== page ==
“That whole deployment was excruciating. If we weren’t out on a mission or doing something, I was laid-up,” Livingston said. “I was a lot less active than I normally was. It got to the point where they had to stick me out in this remote base where there wasn’t a lot of activity going on. It gave my back time to heal, but I gained a bunch of weight and got super out of shape.”

He continued, “All the while, the pain pill problem was going on, so that just added to it. And then when we came back from deployment, everything fell apart for everybody.”

Soon after Livingston returned to Fort Hood, a series of tragedies involving murder, suicides, and drug overdoses among his friends and acquaintances took place. While these devastating incidents were happening, Livingston was using painkillers and eventually turned to heroin, which landed him in prison for a period of time on drug possession charges.

“It was a snowball effect-a bunch of untreated problems and [poor] mental health with addiction on top of it. It was bad,” Livingston said.

Getting a Second Chance

About three years ago, Livingston hit rock bottom when he received two additional felony charges for heroin possession and was facing a 20-year prison sentence. Feeling defeated, the only request he made to his lawyer was time to rebuild what he had left of his relationship with his mother and sister.

“I said, ‘If you can just give me some time to clean myself up, [I want to] try to rebuild and make things okay with my family,’” he said. “If I do have to go away, I want to make sure my family is okay.”

He was able to spend eight months in an intensive treatment facility, where he began to become more health conscious and mindful of his recovery. He took long walks, reintroduced himself to exercise, and attended Alcoholics Anonymous meetings. When he left the treatment center, Livingston received a surprise: Sixteen people from the treatment facility, who knew about the potential prison sentence Livingston was facing, wrote letters on his behalf that detailed his good character and progress at the center.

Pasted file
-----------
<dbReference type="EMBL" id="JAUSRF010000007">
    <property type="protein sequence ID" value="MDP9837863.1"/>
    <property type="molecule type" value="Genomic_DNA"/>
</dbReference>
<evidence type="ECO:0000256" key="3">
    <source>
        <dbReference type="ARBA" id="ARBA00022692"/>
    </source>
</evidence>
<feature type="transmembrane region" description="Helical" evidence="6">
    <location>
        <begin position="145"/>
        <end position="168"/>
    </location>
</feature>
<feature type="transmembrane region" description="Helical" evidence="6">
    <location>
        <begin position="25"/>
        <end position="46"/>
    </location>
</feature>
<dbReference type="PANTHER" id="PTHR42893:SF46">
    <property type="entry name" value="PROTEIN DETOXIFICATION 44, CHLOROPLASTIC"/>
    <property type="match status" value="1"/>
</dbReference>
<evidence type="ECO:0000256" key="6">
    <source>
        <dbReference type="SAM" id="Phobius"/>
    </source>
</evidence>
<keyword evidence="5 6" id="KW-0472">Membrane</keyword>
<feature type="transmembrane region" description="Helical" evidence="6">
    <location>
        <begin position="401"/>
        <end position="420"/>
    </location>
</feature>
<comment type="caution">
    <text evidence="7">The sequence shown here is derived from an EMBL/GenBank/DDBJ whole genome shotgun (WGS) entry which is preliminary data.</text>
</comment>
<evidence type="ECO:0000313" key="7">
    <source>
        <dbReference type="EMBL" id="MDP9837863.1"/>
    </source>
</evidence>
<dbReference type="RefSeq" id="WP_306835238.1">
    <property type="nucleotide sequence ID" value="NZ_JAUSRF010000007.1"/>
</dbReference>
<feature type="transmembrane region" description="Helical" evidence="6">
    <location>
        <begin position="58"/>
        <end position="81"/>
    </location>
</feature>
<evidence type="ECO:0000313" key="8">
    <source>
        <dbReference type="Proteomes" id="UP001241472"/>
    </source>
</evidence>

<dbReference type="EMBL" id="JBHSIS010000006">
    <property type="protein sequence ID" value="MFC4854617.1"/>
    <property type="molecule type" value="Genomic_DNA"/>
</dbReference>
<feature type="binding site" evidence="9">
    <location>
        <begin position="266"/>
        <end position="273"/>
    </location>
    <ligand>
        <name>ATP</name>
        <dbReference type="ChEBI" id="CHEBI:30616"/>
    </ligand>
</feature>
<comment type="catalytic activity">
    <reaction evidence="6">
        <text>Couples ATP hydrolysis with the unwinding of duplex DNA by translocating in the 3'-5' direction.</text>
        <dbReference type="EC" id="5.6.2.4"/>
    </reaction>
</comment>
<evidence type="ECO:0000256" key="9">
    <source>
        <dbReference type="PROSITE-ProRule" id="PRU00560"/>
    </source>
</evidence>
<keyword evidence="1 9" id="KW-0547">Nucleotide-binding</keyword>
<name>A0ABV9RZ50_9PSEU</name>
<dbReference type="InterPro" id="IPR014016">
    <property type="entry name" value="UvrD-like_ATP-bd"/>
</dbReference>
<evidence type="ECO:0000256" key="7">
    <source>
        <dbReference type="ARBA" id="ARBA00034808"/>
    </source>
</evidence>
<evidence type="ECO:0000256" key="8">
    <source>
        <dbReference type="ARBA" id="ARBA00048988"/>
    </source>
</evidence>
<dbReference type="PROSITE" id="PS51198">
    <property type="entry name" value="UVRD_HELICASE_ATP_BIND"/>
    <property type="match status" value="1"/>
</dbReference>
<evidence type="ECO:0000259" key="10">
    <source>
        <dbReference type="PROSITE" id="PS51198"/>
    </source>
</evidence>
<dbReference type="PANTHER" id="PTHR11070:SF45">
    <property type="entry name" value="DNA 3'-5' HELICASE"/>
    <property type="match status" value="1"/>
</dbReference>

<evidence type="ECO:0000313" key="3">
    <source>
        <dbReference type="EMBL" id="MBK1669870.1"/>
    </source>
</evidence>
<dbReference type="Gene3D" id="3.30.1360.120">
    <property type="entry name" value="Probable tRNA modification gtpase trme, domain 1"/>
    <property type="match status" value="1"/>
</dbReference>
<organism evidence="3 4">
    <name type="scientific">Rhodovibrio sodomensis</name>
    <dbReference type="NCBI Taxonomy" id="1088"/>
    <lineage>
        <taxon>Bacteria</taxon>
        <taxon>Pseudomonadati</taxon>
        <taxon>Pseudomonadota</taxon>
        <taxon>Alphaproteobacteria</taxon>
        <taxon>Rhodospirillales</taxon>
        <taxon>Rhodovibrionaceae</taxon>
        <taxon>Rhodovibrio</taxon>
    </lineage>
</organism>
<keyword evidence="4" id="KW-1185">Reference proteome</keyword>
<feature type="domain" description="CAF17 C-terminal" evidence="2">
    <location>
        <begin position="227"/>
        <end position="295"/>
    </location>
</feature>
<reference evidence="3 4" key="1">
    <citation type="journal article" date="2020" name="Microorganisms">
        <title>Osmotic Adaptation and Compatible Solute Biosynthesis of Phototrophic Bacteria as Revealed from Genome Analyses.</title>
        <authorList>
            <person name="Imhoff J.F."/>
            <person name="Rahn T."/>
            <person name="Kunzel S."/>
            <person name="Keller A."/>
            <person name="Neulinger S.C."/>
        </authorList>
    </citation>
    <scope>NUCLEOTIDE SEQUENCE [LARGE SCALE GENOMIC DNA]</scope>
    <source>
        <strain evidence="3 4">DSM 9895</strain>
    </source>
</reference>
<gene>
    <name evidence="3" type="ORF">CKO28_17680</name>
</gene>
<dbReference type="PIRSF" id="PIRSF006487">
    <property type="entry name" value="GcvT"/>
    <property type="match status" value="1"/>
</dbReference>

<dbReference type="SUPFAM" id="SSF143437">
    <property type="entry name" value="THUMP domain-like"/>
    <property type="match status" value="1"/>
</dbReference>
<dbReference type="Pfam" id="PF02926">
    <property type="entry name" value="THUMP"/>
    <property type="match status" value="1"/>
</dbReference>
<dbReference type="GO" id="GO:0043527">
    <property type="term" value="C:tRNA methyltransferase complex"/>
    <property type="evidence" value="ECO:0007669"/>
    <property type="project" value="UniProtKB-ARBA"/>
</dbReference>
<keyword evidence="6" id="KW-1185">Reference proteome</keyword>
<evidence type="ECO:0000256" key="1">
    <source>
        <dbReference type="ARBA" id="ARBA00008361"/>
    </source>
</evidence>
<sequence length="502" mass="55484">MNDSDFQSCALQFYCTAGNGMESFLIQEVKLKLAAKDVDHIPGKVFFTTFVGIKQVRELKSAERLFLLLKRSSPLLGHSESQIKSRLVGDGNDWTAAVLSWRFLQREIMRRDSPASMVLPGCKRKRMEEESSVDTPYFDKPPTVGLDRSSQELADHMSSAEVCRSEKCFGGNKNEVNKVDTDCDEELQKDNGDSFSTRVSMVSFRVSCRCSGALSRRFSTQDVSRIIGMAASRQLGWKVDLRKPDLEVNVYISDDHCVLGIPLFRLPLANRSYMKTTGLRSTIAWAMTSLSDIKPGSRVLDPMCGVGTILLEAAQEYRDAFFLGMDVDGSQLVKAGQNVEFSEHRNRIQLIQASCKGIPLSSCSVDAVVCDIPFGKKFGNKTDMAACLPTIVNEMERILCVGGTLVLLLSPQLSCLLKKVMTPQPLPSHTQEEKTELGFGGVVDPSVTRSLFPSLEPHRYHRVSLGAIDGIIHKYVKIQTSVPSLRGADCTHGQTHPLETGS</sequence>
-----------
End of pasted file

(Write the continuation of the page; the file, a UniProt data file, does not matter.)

Livingston gave the letters to his lawyer, who presented them to the judge as evidence of his progress. The judge granted Livingston probation instead of a prison sentence, on the condition that he would continue his recovery progress.

“I knew this was my last shot,” he said. “I’d given so many years of my life to getting messed up. You forget who you are or what you’re about. They [members in the treatment facility] were the perfect example of what I needed to do.”

In 2016, he moved to Austin and joined A New Entry, another treatment facility, for six months. It was there that he discovered Back On My Feet, a running group with a mission to combat homelessness. His first run took place with a group from the facility in June 2017, and it wasn’t easy. Still smoking at the time, Livingston could barely run for two miles straight, but his inner competitive drive soon kicked in. 

‘Running Is My Medicine’

Eager to improve in running, he quit smoking within the first month and continued to show up to early morning runs with Back on My Feet. That group was also where he met his mentor, Penny Lane, who introduced him to trail running.